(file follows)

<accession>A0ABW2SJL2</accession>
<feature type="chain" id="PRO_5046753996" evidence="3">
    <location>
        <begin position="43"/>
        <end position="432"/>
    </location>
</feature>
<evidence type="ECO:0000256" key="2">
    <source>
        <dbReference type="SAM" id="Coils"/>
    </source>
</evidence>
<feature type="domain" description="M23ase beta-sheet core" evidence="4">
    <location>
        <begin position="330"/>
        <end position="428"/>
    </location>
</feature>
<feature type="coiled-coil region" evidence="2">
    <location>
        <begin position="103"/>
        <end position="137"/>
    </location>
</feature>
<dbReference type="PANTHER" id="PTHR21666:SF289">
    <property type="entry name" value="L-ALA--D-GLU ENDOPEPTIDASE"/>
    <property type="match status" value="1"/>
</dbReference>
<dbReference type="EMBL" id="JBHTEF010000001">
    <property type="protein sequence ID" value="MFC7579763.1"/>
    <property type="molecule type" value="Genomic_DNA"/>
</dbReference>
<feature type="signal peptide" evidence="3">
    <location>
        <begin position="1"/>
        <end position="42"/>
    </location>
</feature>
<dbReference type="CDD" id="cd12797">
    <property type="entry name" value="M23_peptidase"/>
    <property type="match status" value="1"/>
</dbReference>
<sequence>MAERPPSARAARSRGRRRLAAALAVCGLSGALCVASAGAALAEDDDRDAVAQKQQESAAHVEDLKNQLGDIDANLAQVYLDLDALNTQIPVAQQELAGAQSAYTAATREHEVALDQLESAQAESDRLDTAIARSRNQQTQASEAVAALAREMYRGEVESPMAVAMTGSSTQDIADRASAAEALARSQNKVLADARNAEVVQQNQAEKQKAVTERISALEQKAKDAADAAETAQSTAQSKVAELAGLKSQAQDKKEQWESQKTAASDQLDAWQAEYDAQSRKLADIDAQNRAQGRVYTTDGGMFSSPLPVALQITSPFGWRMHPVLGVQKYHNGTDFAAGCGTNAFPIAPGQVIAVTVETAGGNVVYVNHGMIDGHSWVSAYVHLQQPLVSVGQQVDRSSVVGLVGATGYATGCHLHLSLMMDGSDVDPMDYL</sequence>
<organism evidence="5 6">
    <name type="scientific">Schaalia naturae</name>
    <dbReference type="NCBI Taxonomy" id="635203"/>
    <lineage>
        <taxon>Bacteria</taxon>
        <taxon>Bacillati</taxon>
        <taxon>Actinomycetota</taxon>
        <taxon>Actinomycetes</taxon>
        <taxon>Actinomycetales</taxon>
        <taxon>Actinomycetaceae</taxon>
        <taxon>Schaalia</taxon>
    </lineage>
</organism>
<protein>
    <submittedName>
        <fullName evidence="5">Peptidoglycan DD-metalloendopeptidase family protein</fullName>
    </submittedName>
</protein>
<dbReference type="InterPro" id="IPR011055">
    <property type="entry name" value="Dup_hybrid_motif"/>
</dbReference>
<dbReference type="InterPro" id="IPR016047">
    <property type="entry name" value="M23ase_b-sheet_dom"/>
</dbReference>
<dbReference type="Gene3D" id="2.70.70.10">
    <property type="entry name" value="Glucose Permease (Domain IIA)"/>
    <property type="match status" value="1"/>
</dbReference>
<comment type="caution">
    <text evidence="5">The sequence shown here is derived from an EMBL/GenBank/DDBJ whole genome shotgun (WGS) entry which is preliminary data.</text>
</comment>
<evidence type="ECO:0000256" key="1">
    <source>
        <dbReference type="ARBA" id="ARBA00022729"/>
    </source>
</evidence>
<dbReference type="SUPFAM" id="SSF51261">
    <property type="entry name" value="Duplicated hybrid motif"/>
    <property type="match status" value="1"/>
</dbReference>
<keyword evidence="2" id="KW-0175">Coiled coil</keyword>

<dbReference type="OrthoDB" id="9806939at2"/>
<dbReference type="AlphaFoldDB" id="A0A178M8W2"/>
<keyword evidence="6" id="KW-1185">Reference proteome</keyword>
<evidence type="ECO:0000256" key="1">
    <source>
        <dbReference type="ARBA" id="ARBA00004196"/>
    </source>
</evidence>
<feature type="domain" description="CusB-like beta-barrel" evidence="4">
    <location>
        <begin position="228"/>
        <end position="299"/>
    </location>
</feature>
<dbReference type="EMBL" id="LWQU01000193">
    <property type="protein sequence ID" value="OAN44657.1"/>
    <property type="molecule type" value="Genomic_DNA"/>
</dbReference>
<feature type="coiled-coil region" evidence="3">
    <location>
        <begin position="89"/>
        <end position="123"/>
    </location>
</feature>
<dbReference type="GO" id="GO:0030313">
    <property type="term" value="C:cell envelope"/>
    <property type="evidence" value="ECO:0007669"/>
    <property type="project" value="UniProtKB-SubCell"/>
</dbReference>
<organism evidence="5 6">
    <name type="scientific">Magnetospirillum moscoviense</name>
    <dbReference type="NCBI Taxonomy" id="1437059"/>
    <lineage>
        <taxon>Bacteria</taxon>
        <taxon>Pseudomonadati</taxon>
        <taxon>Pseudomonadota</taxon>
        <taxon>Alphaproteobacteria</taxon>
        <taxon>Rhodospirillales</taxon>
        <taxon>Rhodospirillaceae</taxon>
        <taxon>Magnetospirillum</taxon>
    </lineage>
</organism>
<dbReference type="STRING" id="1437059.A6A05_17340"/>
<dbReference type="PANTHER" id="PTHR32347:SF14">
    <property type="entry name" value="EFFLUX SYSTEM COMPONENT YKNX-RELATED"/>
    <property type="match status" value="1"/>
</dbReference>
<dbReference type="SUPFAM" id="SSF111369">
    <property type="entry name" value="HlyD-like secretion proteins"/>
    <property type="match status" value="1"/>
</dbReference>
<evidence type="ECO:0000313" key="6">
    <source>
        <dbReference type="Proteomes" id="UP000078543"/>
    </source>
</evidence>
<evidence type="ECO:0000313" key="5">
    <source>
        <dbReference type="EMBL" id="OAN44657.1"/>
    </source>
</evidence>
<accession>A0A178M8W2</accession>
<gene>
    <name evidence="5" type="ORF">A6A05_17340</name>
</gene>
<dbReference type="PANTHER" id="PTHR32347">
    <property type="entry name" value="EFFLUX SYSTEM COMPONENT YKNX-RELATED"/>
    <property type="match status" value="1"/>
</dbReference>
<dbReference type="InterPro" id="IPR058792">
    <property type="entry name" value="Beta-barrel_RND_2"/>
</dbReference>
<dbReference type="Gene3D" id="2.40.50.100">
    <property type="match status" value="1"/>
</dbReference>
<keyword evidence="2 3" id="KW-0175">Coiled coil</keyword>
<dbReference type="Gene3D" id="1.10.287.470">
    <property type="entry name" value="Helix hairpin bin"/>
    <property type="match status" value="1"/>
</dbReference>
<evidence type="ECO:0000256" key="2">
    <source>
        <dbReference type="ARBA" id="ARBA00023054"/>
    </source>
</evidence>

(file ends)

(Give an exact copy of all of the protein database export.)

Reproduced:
<accession>A0ABW2SJL2</accession>
<feature type="chain" id="PRO_5046753996" evidence="3">
    <location>
        <begin position="43"/>
        <end position="432"/>
    </location>
</feature>
<evidence type="ECO:0000256" key="2">
    <source>
        <dbReference type="SAM" id="Coils"/>
    </source>
</evidence>
<feature type="domain" description="M23ase beta-sheet core" evidence="4">
    <location>
        <begin position="330"/>
        <end position="428"/>
    </location>
</feature>
<feature type="coiled-coil region" evidence="2">
    <location>
        <begin position="103"/>
        <end position="137"/>
    </location>
</feature>
<dbReference type="PANTHER" id="PTHR21666:SF289">
    <property type="entry name" value="L-ALA--D-GLU ENDOPEPTIDASE"/>
    <property type="match status" value="1"/>
</dbReference>
<dbReference type="EMBL" id="JBHTEF010000001">
    <property type="protein sequence ID" value="MFC7579763.1"/>
    <property type="molecule type" value="Genomic_DNA"/>
</dbReference>
<feature type="signal peptide" evidence="3">
    <location>
        <begin position="1"/>
        <end position="42"/>
    </location>
</feature>
<dbReference type="CDD" id="cd12797">
    <property type="entry name" value="M23_peptidase"/>
    <property type="match status" value="1"/>
</dbReference>
<sequence>MAERPPSARAARSRGRRRLAAALAVCGLSGALCVASAGAALAEDDDRDAVAQKQQESAAHVEDLKNQLGDIDANLAQVYLDLDALNTQIPVAQQELAGAQSAYTAATREHEVALDQLESAQAESDRLDTAIARSRNQQTQASEAVAALAREMYRGEVESPMAVAMTGSSTQDIADRASAAEALARSQNKVLADARNAEVVQQNQAEKQKAVTERISALEQKAKDAADAAETAQSTAQSKVAELAGLKSQAQDKKEQWESQKTAASDQLDAWQAEYDAQSRKLADIDAQNRAQGRVYTTDGGMFSSPLPVALQITSPFGWRMHPVLGVQKYHNGTDFAAGCGTNAFPIAPGQVIAVTVETAGGNVVYVNHGMIDGHSWVSAYVHLQQPLVSVGQQVDRSSVVGLVGATGYATGCHLHLSLMMDGSDVDPMDYL</sequence>
<organism evidence="5 6">
    <name type="scientific">Schaalia naturae</name>
    <dbReference type="NCBI Taxonomy" id="635203"/>
    <lineage>
        <taxon>Bacteria</taxon>
        <taxon>Bacillati</taxon>
        <taxon>Actinomycetota</taxon>
        <taxon>Actinomycetes</taxon>
        <taxon>Actinomycetales</taxon>
        <taxon>Actinomycetaceae</taxon>
        <taxon>Schaalia</taxon>
    </lineage>
</organism>
<protein>
    <submittedName>
        <fullName evidence="5">Peptidoglycan DD-metalloendopeptidase family protein</fullName>
    </submittedName>
</protein>
<dbReference type="InterPro" id="IPR011055">
    <property type="entry name" value="Dup_hybrid_motif"/>
</dbReference>
<dbReference type="InterPro" id="IPR016047">
    <property type="entry name" value="M23ase_b-sheet_dom"/>
</dbReference>
<dbReference type="Gene3D" id="2.70.70.10">
    <property type="entry name" value="Glucose Permease (Domain IIA)"/>
    <property type="match status" value="1"/>
</dbReference>
<comment type="caution">
    <text evidence="5">The sequence shown here is derived from an EMBL/GenBank/DDBJ whole genome shotgun (WGS) entry which is preliminary data.</text>
</comment>
<evidence type="ECO:0000256" key="1">
    <source>
        <dbReference type="ARBA" id="ARBA00022729"/>
    </source>
</evidence>
<dbReference type="SUPFAM" id="SSF51261">
    <property type="entry name" value="Duplicated hybrid motif"/>
    <property type="match status" value="1"/>
</dbReference>
<keyword evidence="2" id="KW-0175">Coiled coil</keyword>

<dbReference type="OrthoDB" id="9806939at2"/>
<dbReference type="AlphaFoldDB" id="A0A178M8W2"/>
<keyword evidence="6" id="KW-1185">Reference proteome</keyword>
<evidence type="ECO:0000256" key="1">
    <source>
        <dbReference type="ARBA" id="ARBA00004196"/>
    </source>
</evidence>
<feature type="domain" description="CusB-like beta-barrel" evidence="4">
    <location>
        <begin position="228"/>
        <end position="299"/>
    </location>
</feature>
<dbReference type="EMBL" id="LWQU01000193">
    <property type="protein sequence ID" value="OAN44657.1"/>
    <property type="molecule type" value="Genomic_DNA"/>
</dbReference>
<feature type="coiled-coil region" evidence="3">
    <location>
        <begin position="89"/>
        <end position="123"/>
    </location>
</feature>
<dbReference type="GO" id="GO:0030313">
    <property type="term" value="C:cell envelope"/>
    <property type="evidence" value="ECO:0007669"/>
    <property type="project" value="UniProtKB-SubCell"/>
</dbReference>
<organism evidence="5 6">
    <name type="scientific">Magnetospirillum moscoviense</name>
    <dbReference type="NCBI Taxonomy" id="1437059"/>
    <lineage>
        <taxon>Bacteria</taxon>
        <taxon>Pseudomonadati</taxon>
        <taxon>Pseudomonadota</taxon>
        <taxon>Alphaproteobacteria</taxon>
        <taxon>Rhodospirillales</taxon>
        <taxon>Rhodospirillaceae</taxon>
        <taxon>Magnetospirillum</taxon>
    </lineage>
</organism>
<dbReference type="STRING" id="1437059.A6A05_17340"/>
<dbReference type="PANTHER" id="PTHR32347:SF14">
    <property type="entry name" value="EFFLUX SYSTEM COMPONENT YKNX-RELATED"/>
    <property type="match status" value="1"/>
</dbReference>
<dbReference type="SUPFAM" id="SSF111369">
    <property type="entry name" value="HlyD-like secretion proteins"/>
    <property type="match status" value="1"/>
</dbReference>
<evidence type="ECO:0000313" key="6">
    <source>
        <dbReference type="Proteomes" id="UP000078543"/>
    </source>
</evidence>
<evidence type="ECO:0000313" key="5">
    <source>
        <dbReference type="EMBL" id="OAN44657.1"/>
    </source>
</evidence>
<accession>A0A178M8W2</accession>
<gene>
    <name evidence="5" type="ORF">A6A05_17340</name>
</gene>
<dbReference type="PANTHER" id="PTHR32347">
    <property type="entry name" value="EFFLUX SYSTEM COMPONENT YKNX-RELATED"/>
    <property type="match status" value="1"/>
</dbReference>
<dbReference type="InterPro" id="IPR058792">
    <property type="entry name" value="Beta-barrel_RND_2"/>
</dbReference>
<dbReference type="Gene3D" id="2.40.50.100">
    <property type="match status" value="1"/>
</dbReference>
<keyword evidence="2 3" id="KW-0175">Coiled coil</keyword>
<dbReference type="Gene3D" id="1.10.287.470">
    <property type="entry name" value="Helix hairpin bin"/>
    <property type="match status" value="1"/>
</dbReference>
<evidence type="ECO:0000256" key="2">
    <source>
        <dbReference type="ARBA" id="ARBA00023054"/>
    </source>
</evidence>